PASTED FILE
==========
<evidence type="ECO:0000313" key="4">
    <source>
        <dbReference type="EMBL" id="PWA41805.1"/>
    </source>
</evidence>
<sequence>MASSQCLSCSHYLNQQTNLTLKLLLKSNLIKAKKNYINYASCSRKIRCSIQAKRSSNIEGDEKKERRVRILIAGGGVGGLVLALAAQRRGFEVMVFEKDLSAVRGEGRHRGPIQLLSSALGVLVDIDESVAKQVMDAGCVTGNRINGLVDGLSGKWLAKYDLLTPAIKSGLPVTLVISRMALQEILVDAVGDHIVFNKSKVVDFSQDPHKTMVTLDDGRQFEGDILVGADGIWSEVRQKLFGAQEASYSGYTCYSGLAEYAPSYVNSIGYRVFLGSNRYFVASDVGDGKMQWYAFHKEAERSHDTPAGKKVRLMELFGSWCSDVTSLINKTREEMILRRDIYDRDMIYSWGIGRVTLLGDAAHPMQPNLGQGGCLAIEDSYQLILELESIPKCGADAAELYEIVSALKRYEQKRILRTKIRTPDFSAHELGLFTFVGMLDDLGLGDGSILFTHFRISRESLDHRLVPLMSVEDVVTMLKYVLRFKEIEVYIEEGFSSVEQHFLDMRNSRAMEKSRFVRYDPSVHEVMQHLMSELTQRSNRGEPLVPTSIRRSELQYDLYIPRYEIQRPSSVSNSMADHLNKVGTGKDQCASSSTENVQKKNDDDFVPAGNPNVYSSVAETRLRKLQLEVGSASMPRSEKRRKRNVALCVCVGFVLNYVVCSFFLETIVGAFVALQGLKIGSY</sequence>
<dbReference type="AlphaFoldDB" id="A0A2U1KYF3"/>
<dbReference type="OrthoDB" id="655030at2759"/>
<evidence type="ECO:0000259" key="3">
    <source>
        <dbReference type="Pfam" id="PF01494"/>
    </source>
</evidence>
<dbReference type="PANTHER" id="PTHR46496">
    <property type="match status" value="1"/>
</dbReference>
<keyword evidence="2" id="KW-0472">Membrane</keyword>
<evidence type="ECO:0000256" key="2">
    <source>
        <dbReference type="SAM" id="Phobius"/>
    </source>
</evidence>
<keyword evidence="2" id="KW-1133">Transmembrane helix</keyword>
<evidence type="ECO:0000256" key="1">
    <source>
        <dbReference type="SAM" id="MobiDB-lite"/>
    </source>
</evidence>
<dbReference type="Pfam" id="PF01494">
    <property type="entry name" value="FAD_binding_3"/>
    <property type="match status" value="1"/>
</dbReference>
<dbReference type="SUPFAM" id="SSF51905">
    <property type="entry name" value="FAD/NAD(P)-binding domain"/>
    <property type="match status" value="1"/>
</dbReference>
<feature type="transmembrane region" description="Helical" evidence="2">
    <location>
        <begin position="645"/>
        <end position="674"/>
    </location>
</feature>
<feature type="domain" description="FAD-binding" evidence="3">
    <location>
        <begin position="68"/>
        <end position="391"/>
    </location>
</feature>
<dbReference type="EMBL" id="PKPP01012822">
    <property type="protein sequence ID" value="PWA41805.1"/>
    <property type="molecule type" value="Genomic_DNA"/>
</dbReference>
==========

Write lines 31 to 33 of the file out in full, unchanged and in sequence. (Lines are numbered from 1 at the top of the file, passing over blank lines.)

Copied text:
    <property type="match status" value="1"/>
</dbReference>
<dbReference type="SUPFAM" id="SSF51905">